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Publication numberUS7074186 B2
Publication typeGrant
Application numberUS 10/668,915
Publication dateJul 11, 2006
Filing dateSep 23, 2003
Priority dateSep 23, 2003
Fee statusPaid
Also published asUS20050107699
Publication number10668915, 668915, US 7074186 B2, US 7074186B2, US-B2-7074186, US7074186 B2, US7074186B2
InventorsRickard C. Loftman, Karen E. Morgan, Erkan Mumcuoglu, Kutay F. Ustuner, Zoran Banjanin
Original AssigneeSiemens Medical Solutions Usa, Inc.
Export CitationBiBTeX, EndNote, RefMan
External Links: USPTO, USPTO Assignment, Espacenet
Transmit based axial whitening
US 7074186 B2
Abstract
Transmit based axial whitening is provided. Ultrasonic waveforms to be transmitted are designed to provide for wideband imaging characteristics prior to detection. Rather than transmitting a waveform having a spectral magnitude as white or flat as possible, waveforms with adjusted spectral content, such as spectrally bi-modal waveforms are generated in order to compensate for subsequent effects. Prior to detection, a more wideband or whiter signal response is provided in response to the transmitted waveform. Any of various alterations of the transmit waveform, such as asymmetric, spectrally bi-modal or other characteristics in anticipation of a system transfer function or physical phenomena through which the signal passes electronically or acoustically to result in a wideband or white spectral magnitude and generally linear spectral phase is used. The transmit waveform is altered to improve the imaging characteristics of the downstream processing.
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Claims(36)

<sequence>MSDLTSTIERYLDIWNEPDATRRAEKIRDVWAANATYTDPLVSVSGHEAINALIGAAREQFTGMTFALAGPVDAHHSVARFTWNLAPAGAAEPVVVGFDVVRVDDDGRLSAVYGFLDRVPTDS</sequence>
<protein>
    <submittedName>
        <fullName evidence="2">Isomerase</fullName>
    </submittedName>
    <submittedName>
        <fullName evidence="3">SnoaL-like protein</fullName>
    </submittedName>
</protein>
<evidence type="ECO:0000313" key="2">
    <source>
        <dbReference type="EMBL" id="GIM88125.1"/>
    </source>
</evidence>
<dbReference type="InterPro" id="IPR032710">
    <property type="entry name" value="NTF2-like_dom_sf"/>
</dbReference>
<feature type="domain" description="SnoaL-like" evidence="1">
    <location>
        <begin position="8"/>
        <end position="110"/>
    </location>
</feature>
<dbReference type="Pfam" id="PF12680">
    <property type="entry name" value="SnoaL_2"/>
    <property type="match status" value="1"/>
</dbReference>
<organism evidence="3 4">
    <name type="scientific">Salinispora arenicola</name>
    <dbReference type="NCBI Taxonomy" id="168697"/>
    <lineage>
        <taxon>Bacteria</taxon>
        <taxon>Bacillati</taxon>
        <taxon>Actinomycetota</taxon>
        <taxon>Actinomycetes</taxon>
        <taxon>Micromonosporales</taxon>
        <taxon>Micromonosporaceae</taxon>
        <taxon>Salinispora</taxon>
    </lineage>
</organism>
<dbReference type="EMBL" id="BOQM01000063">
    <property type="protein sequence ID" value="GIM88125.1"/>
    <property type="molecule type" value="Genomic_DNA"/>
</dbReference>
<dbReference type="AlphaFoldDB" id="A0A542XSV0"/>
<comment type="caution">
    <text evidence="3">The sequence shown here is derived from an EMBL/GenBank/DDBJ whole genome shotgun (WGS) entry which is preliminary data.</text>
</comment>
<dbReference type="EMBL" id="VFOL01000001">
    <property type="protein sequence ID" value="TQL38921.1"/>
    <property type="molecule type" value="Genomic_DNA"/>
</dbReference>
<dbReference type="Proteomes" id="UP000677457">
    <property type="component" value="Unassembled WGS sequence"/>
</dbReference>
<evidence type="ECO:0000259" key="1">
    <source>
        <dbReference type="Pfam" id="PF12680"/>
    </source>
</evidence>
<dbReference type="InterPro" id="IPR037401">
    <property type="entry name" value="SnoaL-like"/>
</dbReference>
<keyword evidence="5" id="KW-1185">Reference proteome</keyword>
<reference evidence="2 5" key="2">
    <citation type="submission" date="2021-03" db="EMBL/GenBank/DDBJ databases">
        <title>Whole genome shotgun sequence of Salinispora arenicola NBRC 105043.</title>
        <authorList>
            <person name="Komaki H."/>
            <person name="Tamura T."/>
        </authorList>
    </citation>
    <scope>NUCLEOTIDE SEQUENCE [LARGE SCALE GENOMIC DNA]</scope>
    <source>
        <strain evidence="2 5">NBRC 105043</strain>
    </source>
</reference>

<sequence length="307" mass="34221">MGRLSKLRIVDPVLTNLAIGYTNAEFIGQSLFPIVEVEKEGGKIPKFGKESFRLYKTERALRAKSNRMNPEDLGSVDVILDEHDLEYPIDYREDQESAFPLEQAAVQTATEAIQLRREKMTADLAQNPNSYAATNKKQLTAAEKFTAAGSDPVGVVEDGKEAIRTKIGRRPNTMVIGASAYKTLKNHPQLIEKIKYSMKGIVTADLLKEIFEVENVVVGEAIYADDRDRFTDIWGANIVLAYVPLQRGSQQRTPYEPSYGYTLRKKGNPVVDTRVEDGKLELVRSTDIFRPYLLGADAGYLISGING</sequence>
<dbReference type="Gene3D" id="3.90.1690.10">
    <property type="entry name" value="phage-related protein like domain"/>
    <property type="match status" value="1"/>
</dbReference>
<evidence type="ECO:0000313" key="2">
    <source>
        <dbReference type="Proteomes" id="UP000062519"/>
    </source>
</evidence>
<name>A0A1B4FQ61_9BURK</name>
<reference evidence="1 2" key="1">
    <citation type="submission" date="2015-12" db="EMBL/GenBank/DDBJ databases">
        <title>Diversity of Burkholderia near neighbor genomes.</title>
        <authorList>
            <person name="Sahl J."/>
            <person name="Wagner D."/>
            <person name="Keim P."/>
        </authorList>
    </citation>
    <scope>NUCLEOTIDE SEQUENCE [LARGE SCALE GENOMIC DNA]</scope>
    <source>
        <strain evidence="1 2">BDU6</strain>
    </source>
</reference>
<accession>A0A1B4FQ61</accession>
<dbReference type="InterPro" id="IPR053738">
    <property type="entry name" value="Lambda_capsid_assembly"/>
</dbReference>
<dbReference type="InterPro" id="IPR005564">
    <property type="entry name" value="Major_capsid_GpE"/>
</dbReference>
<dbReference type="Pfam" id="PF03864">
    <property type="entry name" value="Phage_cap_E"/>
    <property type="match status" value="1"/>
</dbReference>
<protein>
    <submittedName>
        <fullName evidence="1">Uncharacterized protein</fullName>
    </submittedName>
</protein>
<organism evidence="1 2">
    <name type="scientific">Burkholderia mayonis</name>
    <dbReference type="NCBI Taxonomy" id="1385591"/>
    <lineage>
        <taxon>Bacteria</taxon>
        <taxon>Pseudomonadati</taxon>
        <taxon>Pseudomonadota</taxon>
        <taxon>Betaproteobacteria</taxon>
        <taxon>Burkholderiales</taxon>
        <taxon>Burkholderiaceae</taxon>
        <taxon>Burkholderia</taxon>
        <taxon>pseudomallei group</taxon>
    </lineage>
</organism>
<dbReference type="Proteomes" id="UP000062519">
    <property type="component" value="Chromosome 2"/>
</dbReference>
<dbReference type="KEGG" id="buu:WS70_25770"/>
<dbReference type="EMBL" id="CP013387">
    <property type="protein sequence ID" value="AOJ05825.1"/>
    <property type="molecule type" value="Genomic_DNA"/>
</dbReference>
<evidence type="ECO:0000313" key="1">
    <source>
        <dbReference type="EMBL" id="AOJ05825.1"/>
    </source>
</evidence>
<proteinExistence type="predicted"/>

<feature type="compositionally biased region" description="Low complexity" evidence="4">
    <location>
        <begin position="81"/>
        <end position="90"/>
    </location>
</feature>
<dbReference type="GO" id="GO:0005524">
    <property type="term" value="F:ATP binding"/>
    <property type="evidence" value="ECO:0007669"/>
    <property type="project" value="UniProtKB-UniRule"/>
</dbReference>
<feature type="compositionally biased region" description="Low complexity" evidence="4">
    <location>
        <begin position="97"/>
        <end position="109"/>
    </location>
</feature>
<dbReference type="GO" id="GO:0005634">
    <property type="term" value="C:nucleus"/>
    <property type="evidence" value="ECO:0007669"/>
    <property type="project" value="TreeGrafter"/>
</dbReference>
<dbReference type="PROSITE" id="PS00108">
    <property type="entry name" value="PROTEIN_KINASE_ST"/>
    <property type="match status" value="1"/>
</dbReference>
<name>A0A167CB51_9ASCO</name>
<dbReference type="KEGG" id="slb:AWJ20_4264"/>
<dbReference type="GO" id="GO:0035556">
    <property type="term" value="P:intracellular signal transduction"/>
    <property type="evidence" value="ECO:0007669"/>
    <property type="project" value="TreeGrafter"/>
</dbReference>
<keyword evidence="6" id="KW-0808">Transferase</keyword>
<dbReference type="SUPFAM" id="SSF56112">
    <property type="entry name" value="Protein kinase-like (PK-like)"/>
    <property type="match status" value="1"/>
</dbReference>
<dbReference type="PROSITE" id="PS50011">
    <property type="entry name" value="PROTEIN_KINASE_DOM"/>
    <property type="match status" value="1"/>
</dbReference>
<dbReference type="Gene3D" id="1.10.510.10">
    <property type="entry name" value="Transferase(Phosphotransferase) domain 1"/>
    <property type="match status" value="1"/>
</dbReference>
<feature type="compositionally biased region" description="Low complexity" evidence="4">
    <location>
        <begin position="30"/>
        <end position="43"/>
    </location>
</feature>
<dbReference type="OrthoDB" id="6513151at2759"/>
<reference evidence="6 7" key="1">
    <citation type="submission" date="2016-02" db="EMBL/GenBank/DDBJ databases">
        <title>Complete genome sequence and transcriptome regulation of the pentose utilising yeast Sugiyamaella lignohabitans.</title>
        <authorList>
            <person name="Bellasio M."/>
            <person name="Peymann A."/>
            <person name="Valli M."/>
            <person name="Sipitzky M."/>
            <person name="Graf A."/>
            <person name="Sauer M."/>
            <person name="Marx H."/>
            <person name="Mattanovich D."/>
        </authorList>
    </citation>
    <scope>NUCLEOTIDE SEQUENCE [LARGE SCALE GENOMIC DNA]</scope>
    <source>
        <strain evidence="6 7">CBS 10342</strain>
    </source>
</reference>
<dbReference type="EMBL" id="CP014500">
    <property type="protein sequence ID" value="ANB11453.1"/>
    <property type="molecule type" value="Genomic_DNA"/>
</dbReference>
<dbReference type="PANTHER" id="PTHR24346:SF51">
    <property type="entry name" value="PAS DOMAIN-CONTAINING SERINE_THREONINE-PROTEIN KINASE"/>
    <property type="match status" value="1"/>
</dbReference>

1. A method for axial whitening in diagnostic ultrasound imaging, the method comprising:
(a) for an impulse-transmit total transfer function, compensating for one of: a substantially non-linear spectral phase within an imaging frequency band and a substantially non-equal spectral magnitude;
(b) applying a transmit waveform responsive to (a) to a transducer;
(c) applying signals responsive to (b) to a detector, the signals having a substantially white spectral amplitude and a substantially linear spectral phase within the imaging frequency band.
2. The method of claim 1 wherein (a) comprises using different transmit parameters than provided with the transmit parameters set at a widest possible bandwidth.
3. The method of claim 1 wherein (a) comprises setting a programmable transmit filter other than at a widest band setting.
4. The method of claim 1 wherein the impulse-transmit total transfer function is a total transfer function of an imager from transmit, propagation, echo, receive and receive processing until detection where any programmable characteristic on transmit is set to a widest bandwidth available.
5. The method of claim 1 further comprising:
(d) obtaining echo data responsive to (b) at the imaging frequency band centered at one of: a transmit fundamental frequency and a harmonic of the fundamental transmit frequency.
6. The method of claim 1 wherein (a) comprises compensating for both the substantially non-linear spectral phase within the imaging frequency band and the substantially non-equal spectral magnitude.
7. The method of claim 1 wherein (a) comprises compensating for the substantially non-linear spectral phase within the imaging frequency band.
8. The method of claim 1 wherein (a) comprises compensating for the substantially non-equal spectral magnitude.
9. The method of claim 1 wherein (b) comprises generating the transmit waveform having a first spectral magnitude content having a main lobe with two peaks on opposite sides of a fundamental transmit frequency, a spectral amplitude at the fundamental transmit frequency being less than 30 dB down from a greatest amplitude of the two peaks.
10. The method of claim 1 wherein (b) comprises accentuating spectral magnitude content at side bands of a main lobe as compared to a widest bandwidth transmit waveform, and wherein (c) comprises receiving the signals with a second spectral content, the second spectral content having a wider bandwidth than for the widest bandwidth transmit waveform, the wider bandwidth being a function of the accentuation.